Friday, December 20, 2002

Today I got my wallet back! The things you'd think were missing weren't, and vice versa. They took 5 stamps worth 65 cents each, which is the kind you use to write to the States. As most Canadians know. But they didn't take the Canadian stamps.. very odd.. They also left the brand new $50 bus pass (good for 30 days of travel!), which I'm very glad for. The police called me this morning (the guy's name was Derek; is that a typical cop name? Make that a Canadian cop), and they don't know who turned it in or where it was found. It doesn't look any the worse for wear, so it's all good.

The snow is really starting to coat the mountains. It looks like a postcard. It looks stunning. It looks both real and fake. Snow=tourists, and they come in droves. It makes the 'village stroll'--that cobblestoned passage through the pseudo-European layout of the town--colorful, all the reds and neon greens of ski outfits. (There are other colors, too.) I stood for a minute today at the top of the stairs by the Gondola Transit Exchange--where you can look out over the Gondola square, with a view of the mountains to the west, towards Vancouver--and just watched them all. It was the end of the day, and folks were coming off the gondola like boxes on a conveyer belt, and then going in all the various directions--to the Longhorn for some strategically placed alcohol consumption*, up the stairs towards me, on thier way to the busses, or through the village to their sundry hotels. The sun had set, but it was in that timeslot where you can still see clearly the mountains ringing the valley, and the new snow changes the light, making it clearer longer, making each tree on the distant sides distinct.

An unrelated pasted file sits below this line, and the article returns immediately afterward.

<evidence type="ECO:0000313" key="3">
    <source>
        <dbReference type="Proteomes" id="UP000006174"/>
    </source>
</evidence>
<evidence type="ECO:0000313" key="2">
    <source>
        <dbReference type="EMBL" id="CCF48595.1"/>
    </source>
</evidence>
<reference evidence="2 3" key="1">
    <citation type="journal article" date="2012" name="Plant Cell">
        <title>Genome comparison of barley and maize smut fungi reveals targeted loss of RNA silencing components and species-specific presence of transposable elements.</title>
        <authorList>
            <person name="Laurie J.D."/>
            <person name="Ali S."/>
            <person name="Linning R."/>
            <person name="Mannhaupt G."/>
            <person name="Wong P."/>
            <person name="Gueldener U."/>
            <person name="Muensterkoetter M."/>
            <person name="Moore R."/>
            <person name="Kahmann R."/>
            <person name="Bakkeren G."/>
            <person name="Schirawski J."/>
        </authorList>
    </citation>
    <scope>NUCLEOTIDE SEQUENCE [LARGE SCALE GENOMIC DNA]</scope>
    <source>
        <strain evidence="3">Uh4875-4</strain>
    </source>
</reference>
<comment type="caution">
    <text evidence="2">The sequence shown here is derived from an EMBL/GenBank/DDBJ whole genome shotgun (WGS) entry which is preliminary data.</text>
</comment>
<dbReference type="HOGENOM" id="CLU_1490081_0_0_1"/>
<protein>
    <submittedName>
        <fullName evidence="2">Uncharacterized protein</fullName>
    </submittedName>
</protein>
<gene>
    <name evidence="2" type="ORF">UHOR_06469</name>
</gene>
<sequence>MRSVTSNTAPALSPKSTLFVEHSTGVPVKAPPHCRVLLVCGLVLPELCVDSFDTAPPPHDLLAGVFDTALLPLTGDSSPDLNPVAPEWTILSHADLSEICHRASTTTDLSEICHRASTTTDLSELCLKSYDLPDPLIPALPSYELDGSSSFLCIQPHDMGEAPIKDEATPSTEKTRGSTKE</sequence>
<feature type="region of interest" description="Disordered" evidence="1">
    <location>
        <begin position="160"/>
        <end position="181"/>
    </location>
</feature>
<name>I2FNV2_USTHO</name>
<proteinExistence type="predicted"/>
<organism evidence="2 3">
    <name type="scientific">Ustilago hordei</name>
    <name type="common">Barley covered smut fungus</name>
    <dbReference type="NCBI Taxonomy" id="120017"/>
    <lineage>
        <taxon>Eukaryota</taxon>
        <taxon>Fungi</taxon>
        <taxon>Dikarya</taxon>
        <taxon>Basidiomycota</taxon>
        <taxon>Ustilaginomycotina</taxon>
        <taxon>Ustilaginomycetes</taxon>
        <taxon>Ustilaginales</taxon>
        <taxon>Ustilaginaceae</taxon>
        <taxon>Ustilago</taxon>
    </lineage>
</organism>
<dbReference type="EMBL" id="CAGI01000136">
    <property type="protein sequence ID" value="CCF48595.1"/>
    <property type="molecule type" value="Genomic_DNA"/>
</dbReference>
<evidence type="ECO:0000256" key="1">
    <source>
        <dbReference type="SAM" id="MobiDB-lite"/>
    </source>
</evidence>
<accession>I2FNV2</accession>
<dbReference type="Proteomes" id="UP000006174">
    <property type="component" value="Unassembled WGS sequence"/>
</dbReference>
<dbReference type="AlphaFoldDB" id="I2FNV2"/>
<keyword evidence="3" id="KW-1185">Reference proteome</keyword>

I'm living alone these days, but I don't feel like a hermit most of the time. Especially when each moment seems charged with the essence of existence. That was a rather cliche-d way to say it, but I can't yet find better words. In words that I suppose might suit my father more, I'm being-here-now a whole lot better these days. So each time I come into contact with another human being, I'm listening more to what they say. I feel more like what we say is real and happening right now, and less like it's a script that would come to pass no matter what.

I can see how this whole blog thing might cause a deficiency in my real-journal writing. I can also see how it takes courage to do. It really isn't all about narcissism. Talking into what seems like thin air, knowing that nobody or anyone at all could be reading what I'm writing, really changes the dynamics of it. My journal--my real one--is tangible, at least. I can open and close it and keep others from looking at it. But then again, no-one said this was the same thing as a real journal.

* I say strategically placed because the Longhorn Saloon is about 50 m directly in front of the base of the Gondola, one of the Whistler chair lifts. People can just walk from one to the other. They make damn good money at the Longhorn. Then again, they make damn good money just about everywhere here. That's the way it is with resort-cum-towns.

Blog Archive